While it’s still somewhat fresh in my mind, I want to tell the world (or maybe just SerandEz readers) about my trip to
When people ask me how it was I’ve been saying that it felt a lot like my first year in
During that first year in
Out of all the little things that happened though, there is one little conversation I had that I’m realizing was not as insignificant as I thought.
One night during the week between Yom Kippur and Succos I met up with my friend Avi and we had nothing to do so we started roaming around Ben Yehuda talking about what was up and how our trips were going. We got on a bus and headed over to the Tachane Merkazit to meet up with some friends of his and while on the bus we started talking about yarmulkes and how he was experimenting with different yarmulkes and he felt like he was getting different reactions from people based on which yarmulke he wore. We both realized that was way too deep of a conversation and we weren’t interested in discussing the depth of yarmulke psychology at the moment (that’s for another post). But then he told me this little thing that happened that day. He had a locksmith over to change the locks on his parents’ apartment where he was staying for the chag and the guy didn’t look frum or not frum. He just looked like a regular Israeli and he wasn’t wearing a yarmulke. After the locksmith finished Avi offered him a drink and he said yeah. But first he asked if he could borrow a kippah to make a bracha. That was the story. The guy wouldn’t take the drink without having a yarmulke on his head to make a bracha. No big deal. People like to make brochos. And maybe he was Sefardi and some don’t always wear a yarmulke because that’s their minhag. Not a big thing at all.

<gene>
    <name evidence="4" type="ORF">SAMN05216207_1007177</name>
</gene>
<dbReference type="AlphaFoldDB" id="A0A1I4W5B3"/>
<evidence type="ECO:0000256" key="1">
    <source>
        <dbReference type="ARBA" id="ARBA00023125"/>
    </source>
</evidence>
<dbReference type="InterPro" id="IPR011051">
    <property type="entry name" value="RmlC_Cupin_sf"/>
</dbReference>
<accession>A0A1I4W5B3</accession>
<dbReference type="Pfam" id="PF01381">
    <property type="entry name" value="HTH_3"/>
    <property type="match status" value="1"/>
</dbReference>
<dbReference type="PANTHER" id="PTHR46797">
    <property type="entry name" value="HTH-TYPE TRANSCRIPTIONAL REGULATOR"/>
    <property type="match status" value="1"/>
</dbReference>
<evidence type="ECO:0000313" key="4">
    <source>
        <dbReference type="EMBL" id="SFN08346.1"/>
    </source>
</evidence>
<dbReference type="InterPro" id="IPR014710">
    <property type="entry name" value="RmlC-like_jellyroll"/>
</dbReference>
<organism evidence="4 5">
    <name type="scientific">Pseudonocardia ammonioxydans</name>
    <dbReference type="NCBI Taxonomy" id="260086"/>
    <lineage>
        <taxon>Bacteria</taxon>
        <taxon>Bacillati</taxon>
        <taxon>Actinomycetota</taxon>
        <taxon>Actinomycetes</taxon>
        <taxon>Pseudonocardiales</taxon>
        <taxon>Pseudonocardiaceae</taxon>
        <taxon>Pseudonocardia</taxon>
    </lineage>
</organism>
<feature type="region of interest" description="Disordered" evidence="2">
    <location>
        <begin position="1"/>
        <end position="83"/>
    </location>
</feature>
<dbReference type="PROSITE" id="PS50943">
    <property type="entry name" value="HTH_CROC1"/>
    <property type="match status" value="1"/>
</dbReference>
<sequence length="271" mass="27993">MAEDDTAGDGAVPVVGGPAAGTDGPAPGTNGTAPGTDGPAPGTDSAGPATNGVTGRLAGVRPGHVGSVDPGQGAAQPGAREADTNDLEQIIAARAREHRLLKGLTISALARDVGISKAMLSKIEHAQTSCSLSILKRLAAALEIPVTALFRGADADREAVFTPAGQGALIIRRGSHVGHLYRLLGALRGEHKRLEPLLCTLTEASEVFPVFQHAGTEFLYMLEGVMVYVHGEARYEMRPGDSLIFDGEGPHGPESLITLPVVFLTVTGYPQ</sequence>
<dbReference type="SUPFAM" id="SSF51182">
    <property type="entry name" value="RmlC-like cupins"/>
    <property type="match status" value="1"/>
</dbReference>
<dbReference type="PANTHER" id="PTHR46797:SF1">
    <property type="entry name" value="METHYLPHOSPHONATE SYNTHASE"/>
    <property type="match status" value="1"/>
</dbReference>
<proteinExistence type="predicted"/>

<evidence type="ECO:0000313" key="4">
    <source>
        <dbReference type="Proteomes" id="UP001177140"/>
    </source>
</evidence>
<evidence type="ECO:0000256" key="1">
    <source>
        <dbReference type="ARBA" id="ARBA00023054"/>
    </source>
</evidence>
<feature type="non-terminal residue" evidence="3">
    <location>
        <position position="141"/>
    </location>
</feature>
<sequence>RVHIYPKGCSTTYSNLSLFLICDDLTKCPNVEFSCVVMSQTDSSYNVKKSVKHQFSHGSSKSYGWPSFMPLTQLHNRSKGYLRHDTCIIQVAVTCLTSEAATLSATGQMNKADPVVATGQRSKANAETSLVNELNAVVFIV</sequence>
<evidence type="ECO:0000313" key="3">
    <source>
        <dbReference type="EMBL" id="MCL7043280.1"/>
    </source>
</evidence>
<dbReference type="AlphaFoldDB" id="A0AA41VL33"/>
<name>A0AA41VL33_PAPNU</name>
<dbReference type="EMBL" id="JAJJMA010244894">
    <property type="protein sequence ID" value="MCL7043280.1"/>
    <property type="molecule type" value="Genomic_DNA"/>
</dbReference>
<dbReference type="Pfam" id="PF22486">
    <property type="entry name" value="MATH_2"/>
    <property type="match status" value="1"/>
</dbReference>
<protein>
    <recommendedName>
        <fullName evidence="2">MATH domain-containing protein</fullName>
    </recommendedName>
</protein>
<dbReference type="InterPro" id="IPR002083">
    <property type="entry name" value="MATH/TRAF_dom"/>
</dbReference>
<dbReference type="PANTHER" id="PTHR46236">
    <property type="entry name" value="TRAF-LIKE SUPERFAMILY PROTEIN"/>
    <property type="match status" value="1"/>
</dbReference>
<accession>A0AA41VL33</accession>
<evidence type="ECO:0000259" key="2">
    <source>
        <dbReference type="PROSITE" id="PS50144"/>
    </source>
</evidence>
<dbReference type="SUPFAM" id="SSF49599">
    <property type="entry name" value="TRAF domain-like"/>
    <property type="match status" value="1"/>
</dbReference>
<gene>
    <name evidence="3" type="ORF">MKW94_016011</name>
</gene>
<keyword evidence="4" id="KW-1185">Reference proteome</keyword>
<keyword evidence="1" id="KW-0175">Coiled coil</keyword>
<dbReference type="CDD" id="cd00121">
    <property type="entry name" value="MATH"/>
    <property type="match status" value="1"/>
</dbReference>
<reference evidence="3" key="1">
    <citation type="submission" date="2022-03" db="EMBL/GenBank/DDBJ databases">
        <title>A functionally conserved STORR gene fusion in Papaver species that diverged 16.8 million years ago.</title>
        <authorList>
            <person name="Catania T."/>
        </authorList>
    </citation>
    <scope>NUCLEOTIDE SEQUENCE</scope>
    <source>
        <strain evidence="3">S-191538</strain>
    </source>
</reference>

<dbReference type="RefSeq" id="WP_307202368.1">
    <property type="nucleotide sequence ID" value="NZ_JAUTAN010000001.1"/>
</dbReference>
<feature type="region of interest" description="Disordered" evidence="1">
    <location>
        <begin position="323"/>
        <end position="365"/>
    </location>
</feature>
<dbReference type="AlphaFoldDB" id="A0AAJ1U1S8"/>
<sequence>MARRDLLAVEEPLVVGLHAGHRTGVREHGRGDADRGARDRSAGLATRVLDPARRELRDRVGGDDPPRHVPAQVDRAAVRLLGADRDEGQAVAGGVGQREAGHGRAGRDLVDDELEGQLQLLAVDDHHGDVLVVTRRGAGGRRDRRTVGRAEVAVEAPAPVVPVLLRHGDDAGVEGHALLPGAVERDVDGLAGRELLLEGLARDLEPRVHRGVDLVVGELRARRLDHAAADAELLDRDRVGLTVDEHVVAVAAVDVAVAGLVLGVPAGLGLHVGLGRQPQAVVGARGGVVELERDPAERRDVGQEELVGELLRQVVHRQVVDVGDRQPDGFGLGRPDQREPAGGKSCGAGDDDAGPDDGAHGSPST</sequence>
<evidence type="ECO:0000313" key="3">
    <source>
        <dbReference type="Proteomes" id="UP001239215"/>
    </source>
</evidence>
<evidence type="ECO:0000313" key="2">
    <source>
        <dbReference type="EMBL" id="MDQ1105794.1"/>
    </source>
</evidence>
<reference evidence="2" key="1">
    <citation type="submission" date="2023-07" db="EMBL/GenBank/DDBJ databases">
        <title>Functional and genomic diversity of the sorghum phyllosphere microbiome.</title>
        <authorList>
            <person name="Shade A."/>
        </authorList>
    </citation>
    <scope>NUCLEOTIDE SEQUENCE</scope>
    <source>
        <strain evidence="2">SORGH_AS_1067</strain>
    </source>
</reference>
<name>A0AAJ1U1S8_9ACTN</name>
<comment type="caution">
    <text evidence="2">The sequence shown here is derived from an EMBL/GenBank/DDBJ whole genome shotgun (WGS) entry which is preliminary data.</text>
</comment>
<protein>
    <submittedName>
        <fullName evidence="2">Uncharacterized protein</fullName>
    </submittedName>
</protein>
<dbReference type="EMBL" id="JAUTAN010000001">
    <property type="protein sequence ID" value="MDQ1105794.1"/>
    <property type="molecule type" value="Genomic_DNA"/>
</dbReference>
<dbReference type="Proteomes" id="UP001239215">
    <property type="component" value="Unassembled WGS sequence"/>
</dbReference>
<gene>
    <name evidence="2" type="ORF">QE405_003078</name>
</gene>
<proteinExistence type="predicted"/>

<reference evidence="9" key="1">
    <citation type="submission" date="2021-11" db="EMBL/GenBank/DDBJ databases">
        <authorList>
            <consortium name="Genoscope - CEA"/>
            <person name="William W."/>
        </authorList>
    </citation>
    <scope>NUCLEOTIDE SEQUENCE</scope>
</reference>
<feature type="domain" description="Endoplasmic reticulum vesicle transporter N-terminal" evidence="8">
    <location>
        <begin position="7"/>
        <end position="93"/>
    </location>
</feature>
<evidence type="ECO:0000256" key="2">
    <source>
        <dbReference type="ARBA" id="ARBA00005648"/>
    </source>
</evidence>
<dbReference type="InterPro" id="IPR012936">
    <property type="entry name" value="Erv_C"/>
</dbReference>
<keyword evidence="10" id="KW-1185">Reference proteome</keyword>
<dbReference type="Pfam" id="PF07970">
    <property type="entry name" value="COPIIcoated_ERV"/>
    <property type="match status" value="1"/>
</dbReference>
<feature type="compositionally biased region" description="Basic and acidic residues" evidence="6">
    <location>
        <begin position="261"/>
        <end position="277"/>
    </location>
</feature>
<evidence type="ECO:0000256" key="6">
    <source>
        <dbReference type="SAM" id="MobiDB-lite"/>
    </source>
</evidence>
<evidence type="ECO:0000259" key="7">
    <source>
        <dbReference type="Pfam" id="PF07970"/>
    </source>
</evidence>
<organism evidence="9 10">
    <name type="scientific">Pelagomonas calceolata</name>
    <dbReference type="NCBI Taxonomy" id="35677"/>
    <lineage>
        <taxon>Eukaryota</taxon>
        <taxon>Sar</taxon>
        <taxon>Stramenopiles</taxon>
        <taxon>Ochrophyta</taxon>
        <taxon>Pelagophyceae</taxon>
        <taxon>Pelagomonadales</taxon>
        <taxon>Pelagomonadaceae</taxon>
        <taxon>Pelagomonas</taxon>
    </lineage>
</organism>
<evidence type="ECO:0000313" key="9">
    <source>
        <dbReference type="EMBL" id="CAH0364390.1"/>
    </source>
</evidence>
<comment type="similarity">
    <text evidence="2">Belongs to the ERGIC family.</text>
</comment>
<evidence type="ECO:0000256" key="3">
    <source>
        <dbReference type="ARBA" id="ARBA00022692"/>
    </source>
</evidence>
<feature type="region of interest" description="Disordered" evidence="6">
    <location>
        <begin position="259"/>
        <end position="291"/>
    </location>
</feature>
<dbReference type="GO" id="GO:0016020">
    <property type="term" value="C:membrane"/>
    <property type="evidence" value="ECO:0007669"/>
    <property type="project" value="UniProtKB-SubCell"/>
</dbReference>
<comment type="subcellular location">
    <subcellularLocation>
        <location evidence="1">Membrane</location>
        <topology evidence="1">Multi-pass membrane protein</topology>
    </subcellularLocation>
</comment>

And it hits me. I love that. I love those little things that only happen in